ENTERTAINMENT
Los Angeles Times | February 25, 2013
Being snubbed might have been the best thing to happen to Ben Affleck. His film “Argo” took the best picture Oscar on Sunday night at the 85 th Academy Awards - more than a little solace, perhaps, for being snubbed in the directing category. Other marquee winners were Daniel Day-Lewis for lead actor for “Lincoln,” Jennifer Lawrence for lead actress for “Silver Linings Playbook,” and Ang Lee for director for “Life of Pi,” which won four Oscars, the most for any film.
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By Michael Sragow and Michael Sragow,Sun Movie Critic | January 11, 2008
More oil and sweat than passion and ideas course through There Will Be Blood, a film about the California petroleum boom of the early 20th century that is as anemic as it is ambitious. Writer-director Paul Thomas Anderson has crafted a rise-and-fall film of the least imaginative kind. From 1898 through the Roaring '20s, the central character, Daniel Plainview, achieves towering financial success. Morally he scrapes the bottom of the barrel. With Daniel Day-Lewis as this monomaniacal oil baron, the central character, who is also nearly the only character, should have some heft.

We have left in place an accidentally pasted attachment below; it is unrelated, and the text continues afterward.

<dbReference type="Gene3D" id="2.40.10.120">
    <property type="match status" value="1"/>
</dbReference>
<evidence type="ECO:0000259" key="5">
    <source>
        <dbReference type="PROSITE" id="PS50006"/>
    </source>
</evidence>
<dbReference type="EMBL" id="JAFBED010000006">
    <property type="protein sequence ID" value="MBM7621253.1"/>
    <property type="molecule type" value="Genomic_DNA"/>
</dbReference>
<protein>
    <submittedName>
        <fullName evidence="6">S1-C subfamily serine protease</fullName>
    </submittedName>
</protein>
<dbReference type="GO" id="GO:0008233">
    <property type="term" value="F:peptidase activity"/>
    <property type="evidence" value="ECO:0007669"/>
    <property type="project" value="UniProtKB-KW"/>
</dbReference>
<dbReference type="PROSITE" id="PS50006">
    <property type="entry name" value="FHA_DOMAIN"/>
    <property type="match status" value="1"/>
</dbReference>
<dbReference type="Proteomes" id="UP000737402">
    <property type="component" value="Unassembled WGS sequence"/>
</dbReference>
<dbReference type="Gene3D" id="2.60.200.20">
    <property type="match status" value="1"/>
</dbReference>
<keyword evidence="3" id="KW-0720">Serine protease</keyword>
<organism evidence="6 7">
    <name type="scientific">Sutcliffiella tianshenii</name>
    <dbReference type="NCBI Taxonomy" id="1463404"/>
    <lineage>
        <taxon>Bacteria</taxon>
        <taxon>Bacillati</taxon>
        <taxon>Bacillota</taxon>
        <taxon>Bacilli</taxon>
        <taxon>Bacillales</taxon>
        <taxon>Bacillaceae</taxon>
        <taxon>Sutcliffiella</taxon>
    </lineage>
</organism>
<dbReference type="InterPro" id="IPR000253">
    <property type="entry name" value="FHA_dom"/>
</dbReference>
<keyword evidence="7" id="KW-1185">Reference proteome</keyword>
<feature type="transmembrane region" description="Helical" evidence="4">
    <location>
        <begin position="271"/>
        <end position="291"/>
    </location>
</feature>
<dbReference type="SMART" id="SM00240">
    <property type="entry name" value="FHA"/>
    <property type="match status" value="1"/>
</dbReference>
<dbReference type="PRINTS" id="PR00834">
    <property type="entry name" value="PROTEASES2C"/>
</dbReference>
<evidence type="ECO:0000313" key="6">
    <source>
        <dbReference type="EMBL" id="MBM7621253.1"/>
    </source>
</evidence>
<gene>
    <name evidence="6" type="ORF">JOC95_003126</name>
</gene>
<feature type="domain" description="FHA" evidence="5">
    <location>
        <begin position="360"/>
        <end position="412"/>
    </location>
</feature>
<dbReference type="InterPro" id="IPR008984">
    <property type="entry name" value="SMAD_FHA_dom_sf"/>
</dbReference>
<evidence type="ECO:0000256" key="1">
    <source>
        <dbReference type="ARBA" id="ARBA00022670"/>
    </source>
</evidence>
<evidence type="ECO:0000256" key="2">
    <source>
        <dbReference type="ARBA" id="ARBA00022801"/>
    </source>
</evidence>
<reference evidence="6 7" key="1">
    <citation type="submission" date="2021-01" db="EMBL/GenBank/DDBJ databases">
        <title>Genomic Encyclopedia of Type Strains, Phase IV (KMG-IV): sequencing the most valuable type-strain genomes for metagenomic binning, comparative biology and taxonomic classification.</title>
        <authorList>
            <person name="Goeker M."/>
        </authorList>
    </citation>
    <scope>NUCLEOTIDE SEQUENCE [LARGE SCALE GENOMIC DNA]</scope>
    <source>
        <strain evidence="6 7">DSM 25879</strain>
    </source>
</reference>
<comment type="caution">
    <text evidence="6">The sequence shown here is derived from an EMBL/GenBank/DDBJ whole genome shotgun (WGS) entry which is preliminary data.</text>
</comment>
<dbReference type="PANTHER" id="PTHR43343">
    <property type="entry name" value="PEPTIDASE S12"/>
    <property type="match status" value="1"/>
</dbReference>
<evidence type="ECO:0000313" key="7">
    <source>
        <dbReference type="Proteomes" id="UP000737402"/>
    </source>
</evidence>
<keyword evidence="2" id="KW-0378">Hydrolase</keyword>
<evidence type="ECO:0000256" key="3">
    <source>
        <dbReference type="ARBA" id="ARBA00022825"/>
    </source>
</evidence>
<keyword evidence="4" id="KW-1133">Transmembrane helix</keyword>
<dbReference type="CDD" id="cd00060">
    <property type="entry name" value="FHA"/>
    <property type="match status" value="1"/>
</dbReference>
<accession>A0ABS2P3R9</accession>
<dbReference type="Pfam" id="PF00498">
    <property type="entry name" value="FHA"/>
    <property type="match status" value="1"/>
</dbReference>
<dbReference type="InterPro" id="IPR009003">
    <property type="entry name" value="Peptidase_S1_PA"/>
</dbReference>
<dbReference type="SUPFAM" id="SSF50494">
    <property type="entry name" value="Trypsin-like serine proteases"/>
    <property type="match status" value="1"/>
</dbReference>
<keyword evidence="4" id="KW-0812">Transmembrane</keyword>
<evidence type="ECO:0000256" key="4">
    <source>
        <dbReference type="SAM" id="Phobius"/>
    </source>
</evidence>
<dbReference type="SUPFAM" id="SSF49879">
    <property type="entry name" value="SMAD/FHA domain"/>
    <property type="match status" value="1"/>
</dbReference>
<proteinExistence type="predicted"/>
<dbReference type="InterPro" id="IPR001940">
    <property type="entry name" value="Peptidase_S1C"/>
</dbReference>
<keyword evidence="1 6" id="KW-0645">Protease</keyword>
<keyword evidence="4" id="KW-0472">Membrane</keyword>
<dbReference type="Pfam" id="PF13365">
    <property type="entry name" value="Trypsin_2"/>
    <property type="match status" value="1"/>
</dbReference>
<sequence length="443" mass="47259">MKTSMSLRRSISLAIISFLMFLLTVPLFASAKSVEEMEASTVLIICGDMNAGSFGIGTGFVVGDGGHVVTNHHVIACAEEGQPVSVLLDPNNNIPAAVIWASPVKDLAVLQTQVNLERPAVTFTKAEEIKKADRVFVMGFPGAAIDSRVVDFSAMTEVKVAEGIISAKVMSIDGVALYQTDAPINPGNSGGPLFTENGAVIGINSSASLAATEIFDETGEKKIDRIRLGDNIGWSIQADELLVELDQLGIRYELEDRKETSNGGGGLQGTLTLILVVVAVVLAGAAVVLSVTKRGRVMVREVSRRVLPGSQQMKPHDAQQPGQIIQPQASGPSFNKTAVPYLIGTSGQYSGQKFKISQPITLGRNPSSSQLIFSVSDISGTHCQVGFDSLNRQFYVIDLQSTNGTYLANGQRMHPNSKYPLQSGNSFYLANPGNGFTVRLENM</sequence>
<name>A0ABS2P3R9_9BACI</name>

ENTERTAINMENT
Chris Kaltenbach and The Baltimore Sun | February 25, 2013